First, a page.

The Cybersecurity and Infrastructure Security Agency (CISA) is coming out with a new data strategy soon, Chief Data Officer W. Preston Werntz said on Thursday. As the agency tasked with leading the way in security for the federal government, CISA’s work on a data strategy is a big deal, but major media outlets probably won’t jump on the news.
Why? As is the case with any agency, data is hardly a driver for business interests, constituents or employees. Instead, they’re more focused on exciting new technologies such as cloud, artificial intelligence (AI) and automation, often unaware data is the bedrock for these technologies.
“We mostly are data agencies,” Werntz said, serving on a panel during GovLoop’s recent online training, “How to Drive the Mission With Simplified Data Integration.” Joining Werntz were two experts from MarkLogic, a data solutions partner for government.
Before emerging technologies can transform an agency, the data has to be standardized, accessed and shared. Poor data can throw off models and wrongly bias decisions, so it’s imperative to have the correct frameworks in place.
Werntz said that CISA’s data focus has four tracks: institutionalizing data governance and stewardship; improving data literacy; fostering data discovery, access, understandability and reuse; and increasing data sharing.
These frameworks are how agencies have to view data looking forward, said Ken Krupa, Vice President of Global Systems Engineering at MarkLogic. Whereas data used to be kept in single-domain environments with static structures, data now moves all over enterprises, and agencies need an operational data hub to track, protect and use the data now.
“When you start combining different models and when your models can change as frequently as your data itself because you’re taking in different information from different sources almost on a daily basis, you need something that’s more agile,” Krupa said.
What that means is that data no longer exists in a vacuum. Agencies need to answer a gamut of questions, as they’re on the hook for answers about origin, purpose, standardization, location and use.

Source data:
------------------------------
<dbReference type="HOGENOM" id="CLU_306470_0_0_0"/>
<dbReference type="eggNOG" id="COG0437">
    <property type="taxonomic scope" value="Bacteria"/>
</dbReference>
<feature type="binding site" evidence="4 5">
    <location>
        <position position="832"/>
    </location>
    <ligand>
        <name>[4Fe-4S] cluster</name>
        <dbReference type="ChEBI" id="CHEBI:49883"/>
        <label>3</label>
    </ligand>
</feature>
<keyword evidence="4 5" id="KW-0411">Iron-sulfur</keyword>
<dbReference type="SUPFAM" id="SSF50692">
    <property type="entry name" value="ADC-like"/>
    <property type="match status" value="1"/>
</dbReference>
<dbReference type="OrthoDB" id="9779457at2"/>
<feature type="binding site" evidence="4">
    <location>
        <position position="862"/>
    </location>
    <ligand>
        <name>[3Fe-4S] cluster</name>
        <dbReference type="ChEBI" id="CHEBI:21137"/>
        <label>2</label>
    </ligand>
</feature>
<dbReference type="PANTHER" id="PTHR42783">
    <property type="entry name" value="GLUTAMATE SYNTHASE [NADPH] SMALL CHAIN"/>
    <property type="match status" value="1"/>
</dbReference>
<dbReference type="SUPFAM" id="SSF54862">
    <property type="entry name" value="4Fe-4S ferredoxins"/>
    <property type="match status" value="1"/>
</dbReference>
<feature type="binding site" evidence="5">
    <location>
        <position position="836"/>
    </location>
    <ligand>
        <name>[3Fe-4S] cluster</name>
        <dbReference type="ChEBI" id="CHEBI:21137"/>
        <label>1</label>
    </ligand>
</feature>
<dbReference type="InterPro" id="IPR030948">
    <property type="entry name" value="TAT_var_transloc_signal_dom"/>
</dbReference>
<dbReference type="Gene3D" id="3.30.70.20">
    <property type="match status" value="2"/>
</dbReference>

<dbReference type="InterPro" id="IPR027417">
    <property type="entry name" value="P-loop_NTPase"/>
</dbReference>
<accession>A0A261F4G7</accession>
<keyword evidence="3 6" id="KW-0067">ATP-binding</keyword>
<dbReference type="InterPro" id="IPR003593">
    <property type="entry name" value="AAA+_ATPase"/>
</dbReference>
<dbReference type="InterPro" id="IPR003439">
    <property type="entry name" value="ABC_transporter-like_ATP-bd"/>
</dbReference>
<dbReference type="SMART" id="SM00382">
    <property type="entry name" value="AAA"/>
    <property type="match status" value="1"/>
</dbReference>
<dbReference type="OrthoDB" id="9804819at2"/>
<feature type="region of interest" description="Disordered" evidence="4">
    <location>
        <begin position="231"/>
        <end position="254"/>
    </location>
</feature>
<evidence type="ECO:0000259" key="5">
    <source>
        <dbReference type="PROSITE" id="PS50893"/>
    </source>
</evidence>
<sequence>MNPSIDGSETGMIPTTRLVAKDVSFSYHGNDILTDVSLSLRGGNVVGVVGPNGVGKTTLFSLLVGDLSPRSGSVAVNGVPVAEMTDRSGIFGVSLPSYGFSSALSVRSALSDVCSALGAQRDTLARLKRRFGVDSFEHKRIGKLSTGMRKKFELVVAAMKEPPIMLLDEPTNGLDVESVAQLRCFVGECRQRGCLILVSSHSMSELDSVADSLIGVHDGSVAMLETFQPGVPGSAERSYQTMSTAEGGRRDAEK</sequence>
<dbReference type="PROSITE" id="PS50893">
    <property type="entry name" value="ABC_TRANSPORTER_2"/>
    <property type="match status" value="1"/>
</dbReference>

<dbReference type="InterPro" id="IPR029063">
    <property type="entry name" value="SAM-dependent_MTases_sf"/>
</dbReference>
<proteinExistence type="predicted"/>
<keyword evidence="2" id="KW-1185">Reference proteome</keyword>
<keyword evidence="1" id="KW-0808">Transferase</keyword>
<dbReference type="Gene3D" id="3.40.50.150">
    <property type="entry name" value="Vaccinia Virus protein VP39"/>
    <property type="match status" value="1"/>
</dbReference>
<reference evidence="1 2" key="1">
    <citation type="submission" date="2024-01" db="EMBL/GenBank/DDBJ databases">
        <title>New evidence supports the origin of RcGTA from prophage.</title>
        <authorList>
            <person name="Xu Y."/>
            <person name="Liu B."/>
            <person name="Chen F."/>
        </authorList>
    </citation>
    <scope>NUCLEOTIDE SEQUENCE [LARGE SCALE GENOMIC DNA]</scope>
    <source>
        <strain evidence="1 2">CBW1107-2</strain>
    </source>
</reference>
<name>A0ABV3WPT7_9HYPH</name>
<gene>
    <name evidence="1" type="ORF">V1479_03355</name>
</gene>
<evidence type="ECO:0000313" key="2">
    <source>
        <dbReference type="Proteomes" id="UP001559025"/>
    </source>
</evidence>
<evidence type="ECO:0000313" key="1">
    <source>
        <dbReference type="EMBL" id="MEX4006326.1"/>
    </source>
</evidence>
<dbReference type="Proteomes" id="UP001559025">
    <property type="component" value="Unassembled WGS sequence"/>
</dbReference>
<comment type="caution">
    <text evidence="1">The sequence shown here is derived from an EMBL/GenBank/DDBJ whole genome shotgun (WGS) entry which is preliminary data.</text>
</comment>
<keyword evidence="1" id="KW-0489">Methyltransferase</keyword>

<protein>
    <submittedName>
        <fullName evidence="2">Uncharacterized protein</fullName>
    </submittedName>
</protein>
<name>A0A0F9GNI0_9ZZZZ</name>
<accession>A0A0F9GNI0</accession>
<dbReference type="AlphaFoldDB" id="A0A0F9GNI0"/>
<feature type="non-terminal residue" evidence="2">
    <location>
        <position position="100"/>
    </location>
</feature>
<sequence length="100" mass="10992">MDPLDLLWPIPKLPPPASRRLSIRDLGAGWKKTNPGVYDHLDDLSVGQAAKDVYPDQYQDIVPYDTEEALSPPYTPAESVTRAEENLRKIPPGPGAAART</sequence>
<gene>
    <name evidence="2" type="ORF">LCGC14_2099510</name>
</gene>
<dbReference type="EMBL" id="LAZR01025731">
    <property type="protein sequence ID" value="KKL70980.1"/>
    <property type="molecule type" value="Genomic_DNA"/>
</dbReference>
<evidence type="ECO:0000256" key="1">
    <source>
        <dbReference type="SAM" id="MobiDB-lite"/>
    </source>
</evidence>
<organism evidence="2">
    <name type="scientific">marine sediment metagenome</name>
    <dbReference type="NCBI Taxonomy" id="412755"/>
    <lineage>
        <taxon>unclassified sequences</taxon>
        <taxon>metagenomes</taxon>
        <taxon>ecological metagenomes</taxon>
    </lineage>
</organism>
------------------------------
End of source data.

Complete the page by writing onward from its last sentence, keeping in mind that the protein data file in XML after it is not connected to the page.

The metadata has to be correct, and the right governance needs to be in play.
Those factors ensure data can be organized, contextualized and acted upon. Otherwise, organizations risk duplication, data loss or poor-quality information.
“After you get a finding, you have to chunk that. It’s very much how the human brain works – I get the finding and now I have to chunk that in the context of everything else I know,” said Sean Walters, Practice Director for the Defense Department at MarkLogic.
As agencies continuously collaborate across departments, they need guidance for data governance. The recently released Federal Data Strategy attempted to provide an overview that could trickle down, and Werntz said to expect more information on specific governance, standardization and timetables.
Agencies can prepare themselves now, drafting their own organizational policies, governance instructions and data strategies.
Even preparing workforces for how they will have to adapt to data will be crucial.
CISA, for example, is targeting a cultural shift to reflect that data management doesn’t just fall on analysts. Instead of referring to “data owners,” Werntz uses the term “data steward,” emphasizing that data is everybody’s responsibility – and opportunity.
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